Should “$100 billion a year for the rest of the century” become the new “80 percent by 2050?” Should $10.5 trillion by 2030 join 450 parts per million as an “it” number of the global climate dialogue?
Post-Copenhagen, it sure seems so.
After all the extraordinary chaos of the Copenhagen climate talks last month a good case can be made that a world climate discussion pervaded with targets and baselines and schedules for atmospheric carbon concentrations, carbon dioxide emission cuts, and global temperature change needs to pay attention to some other numbers as well–notably, numbers projecting the scale of the investment in technological change needed to get the work done.
Even before the Copenhagen conclave, a number of commentators had begun to make the point. Ranging from the Canadian economists Isabel Galiana and Christopher Green to Jesse Jenkins and Devon Swezey of the Breakthrough Institute, these voices argued that the climate community’s heavy focus on schedules and regulatory targets for reducing greenhouse gas emissions has tended to crowd out adequate consideration of the means–technological and economic–for achieving such goals. Galiana and Green calculated that emissions reductions consistent with minimizing the rise in global temperature could be achieved by investing $100 billion a year for the rest of the century in global energy R&D, testing, demonstration, and infrastructure, while Jenkins and Swezey pointed to a $10.5 trillion by 2030 figure estimated by the International Energy Agency, the world energy watchdog.
Now these numbers appear even more salient. Coming out of the climate talks it seems that technology breakthroughs and tech transfer are going to move much closer to the center of the debate. In this respect, the gross shortcomings of the Copenhagen convention dealt a serious blow to the notion that a single all-inclusive United Nations process could succeed primarily by binding hundreds of varied nations to a scientifically justifiable but politically and economically challenging regulatory regime of scheduled greenhouse gas emissions cuts. At the same time, as I wrote last week, the 11th-hour dealings that President Obama led to salvage something from the meeting (along with his remarks as he left the convention hall) offered real hope because they suggested that progress can actually be made through direct, practical dealings and that technology innovation may be one of the areas within which to make it.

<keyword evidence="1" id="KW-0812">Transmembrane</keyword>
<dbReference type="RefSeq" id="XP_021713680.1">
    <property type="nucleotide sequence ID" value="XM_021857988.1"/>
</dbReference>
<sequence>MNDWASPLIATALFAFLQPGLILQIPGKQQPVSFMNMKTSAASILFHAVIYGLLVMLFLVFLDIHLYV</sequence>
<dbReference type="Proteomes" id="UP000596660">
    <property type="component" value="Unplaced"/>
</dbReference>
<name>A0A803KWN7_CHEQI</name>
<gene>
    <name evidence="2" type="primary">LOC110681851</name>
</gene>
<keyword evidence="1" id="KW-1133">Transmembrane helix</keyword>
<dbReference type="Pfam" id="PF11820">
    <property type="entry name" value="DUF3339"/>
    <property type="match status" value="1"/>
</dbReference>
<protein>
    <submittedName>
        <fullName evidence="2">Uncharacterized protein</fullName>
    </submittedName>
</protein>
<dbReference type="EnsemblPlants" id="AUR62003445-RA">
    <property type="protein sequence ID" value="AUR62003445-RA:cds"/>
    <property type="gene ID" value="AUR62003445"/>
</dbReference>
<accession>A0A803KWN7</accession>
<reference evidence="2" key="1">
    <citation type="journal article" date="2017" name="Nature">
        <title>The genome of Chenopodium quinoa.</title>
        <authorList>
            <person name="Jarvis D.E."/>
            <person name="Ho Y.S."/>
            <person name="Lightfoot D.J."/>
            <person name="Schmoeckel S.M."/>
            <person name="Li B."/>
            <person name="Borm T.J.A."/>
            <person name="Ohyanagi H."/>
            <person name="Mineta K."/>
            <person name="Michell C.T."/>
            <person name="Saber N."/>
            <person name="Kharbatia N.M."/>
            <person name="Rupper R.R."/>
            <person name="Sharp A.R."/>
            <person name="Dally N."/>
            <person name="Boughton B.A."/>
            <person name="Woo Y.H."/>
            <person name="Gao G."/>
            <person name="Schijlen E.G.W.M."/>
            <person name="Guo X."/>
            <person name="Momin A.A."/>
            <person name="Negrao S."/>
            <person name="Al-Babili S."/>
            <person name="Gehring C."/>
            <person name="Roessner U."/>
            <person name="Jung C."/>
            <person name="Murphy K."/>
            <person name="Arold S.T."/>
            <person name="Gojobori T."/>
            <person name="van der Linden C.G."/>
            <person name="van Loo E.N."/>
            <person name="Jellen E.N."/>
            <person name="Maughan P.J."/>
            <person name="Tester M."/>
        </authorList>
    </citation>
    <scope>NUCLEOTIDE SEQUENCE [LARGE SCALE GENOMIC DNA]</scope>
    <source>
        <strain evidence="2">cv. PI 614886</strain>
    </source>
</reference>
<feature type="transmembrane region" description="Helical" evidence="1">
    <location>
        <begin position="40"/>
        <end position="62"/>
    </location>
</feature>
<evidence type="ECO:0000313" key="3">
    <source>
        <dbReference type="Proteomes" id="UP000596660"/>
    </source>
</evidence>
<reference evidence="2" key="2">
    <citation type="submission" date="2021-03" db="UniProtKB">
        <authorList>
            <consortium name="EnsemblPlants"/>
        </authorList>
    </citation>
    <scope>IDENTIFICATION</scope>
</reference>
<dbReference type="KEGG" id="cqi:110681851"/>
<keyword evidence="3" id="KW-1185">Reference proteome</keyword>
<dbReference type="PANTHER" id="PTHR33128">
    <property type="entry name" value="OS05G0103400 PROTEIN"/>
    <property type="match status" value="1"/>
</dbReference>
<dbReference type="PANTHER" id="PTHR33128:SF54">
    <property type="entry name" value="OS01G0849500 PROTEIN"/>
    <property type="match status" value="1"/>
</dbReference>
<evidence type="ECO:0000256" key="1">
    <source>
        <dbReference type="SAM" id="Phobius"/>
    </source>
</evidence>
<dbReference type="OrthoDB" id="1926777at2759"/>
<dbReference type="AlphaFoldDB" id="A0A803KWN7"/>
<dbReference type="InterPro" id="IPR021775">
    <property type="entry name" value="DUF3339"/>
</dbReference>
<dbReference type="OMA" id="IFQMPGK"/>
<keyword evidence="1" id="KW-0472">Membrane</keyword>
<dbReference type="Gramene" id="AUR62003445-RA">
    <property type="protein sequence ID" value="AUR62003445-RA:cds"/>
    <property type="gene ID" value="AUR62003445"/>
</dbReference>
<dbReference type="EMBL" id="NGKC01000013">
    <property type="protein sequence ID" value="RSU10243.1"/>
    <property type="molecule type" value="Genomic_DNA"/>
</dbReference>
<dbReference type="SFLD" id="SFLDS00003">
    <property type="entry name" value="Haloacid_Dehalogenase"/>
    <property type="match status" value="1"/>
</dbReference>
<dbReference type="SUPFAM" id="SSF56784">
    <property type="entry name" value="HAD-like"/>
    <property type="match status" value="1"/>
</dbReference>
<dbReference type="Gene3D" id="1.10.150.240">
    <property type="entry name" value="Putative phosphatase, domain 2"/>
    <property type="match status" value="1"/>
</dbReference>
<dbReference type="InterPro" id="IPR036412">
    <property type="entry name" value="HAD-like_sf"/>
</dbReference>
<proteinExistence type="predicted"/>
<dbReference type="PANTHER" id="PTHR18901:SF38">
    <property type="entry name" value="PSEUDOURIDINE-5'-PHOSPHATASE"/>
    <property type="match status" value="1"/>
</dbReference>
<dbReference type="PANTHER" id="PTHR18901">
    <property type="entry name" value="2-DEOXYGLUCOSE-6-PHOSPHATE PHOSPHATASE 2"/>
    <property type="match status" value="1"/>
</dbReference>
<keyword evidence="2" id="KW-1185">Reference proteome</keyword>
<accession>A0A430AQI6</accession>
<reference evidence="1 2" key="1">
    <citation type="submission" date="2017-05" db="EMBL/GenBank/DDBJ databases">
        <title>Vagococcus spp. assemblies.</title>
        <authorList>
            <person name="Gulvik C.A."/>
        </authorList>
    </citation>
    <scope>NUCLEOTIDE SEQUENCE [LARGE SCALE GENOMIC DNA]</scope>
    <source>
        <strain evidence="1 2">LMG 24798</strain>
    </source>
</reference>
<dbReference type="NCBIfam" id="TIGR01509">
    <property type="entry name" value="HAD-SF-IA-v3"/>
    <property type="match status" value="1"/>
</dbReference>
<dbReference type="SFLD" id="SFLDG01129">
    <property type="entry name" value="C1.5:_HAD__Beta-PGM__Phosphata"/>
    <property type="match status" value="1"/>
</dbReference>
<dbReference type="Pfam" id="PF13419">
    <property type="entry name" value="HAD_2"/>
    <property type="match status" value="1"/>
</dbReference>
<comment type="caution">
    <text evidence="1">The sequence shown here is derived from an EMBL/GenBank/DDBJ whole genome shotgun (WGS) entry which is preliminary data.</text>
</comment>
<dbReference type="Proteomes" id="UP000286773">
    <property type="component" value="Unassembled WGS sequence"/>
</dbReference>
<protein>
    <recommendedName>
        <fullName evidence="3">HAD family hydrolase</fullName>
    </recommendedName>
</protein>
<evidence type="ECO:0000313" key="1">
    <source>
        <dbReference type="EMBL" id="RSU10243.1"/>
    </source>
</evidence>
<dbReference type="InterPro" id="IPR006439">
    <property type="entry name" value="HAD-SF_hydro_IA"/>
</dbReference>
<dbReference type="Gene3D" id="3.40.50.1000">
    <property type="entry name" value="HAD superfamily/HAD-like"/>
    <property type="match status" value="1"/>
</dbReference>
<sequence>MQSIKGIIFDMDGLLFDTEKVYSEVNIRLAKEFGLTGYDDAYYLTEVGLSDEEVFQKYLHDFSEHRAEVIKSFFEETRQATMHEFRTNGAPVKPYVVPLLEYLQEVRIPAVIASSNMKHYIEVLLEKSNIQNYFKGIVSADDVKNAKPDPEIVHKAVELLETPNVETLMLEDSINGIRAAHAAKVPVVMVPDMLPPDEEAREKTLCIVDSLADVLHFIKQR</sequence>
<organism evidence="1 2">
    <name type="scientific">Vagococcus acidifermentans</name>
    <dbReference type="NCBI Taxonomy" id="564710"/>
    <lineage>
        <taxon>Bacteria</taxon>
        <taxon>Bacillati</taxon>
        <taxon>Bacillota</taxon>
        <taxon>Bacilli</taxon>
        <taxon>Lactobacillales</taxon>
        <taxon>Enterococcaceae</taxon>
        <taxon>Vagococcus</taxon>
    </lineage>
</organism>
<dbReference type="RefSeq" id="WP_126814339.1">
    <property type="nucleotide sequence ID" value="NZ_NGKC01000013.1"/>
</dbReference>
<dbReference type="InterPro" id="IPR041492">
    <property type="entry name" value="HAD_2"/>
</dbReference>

In view of that, it seems even more important than it did for the world climate community to locate, and take seriously, authoritative numbers that make apparent the scale needed for credible long-term spending on energy R&D, technology, and infrastructure.
Which is where $10.5 trillion by 2030 comes in. Ten and one-half trillion dollars is the additional global investment in low-carbon energy technologies and energy efficiency between now and 2030 needed to set the world on a sustainable development path that limits the long-term concentration of greenhouse gases in the atmosphere to 450 parts per million and global temperature rise to around 2°C above pre-industrial levels, according to the International Energy Agency’s World Energy Outlook—2009. A challenge to both the private and public sectors, to developed as well as developing countries, this figure highlights the fact that regardless of what regulatory international gas reduction targets the world establishes, the actual work of reducing carbon emissions will “a technological problem,” as TIME’s Bryan Walsh writes. Or to put it another way, the figure $10.5 trillion by 2030 declares objectively and indelibly that battle against climate change requires remaking the world energy system with new technologies, many of which don’t exist, or don’t exist cheaply enough, and that we’d better get to work on that in earnest.
In sum, the global climate community needs to add another number to its agenda. To avoid truly disruptive world temperature increases requires getting atmospheric carbon dioxide stabilized at 450 parts per million, but to get to 450 will require $10.5 trillion.
[On the role of the United States at the COP 24 U.N. climate negotiations] They don’t have credibility and leadership capacity and leverage, of course, the way they used to.
[On the role of the United States in the COP 24 U.N. climate negotiations] In Paris there were a lot of countries who took a deep breath and went beyond their comfort zone. [At COP24 at the] political level, there’s no U.S. leverage. The absence of the U.S. hurts for sure, but I think there are plenty of grownups who can get us there ... It would be a different deal if the U.S. were here.